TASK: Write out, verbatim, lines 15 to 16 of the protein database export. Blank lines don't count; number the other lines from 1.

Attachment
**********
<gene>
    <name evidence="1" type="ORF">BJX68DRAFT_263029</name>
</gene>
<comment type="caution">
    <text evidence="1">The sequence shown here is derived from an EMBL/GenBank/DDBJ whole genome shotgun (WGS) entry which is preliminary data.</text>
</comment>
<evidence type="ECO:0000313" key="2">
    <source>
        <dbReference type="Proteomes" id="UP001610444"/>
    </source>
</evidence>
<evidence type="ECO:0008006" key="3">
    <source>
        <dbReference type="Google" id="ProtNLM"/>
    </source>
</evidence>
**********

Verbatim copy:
    </source>
</evidence>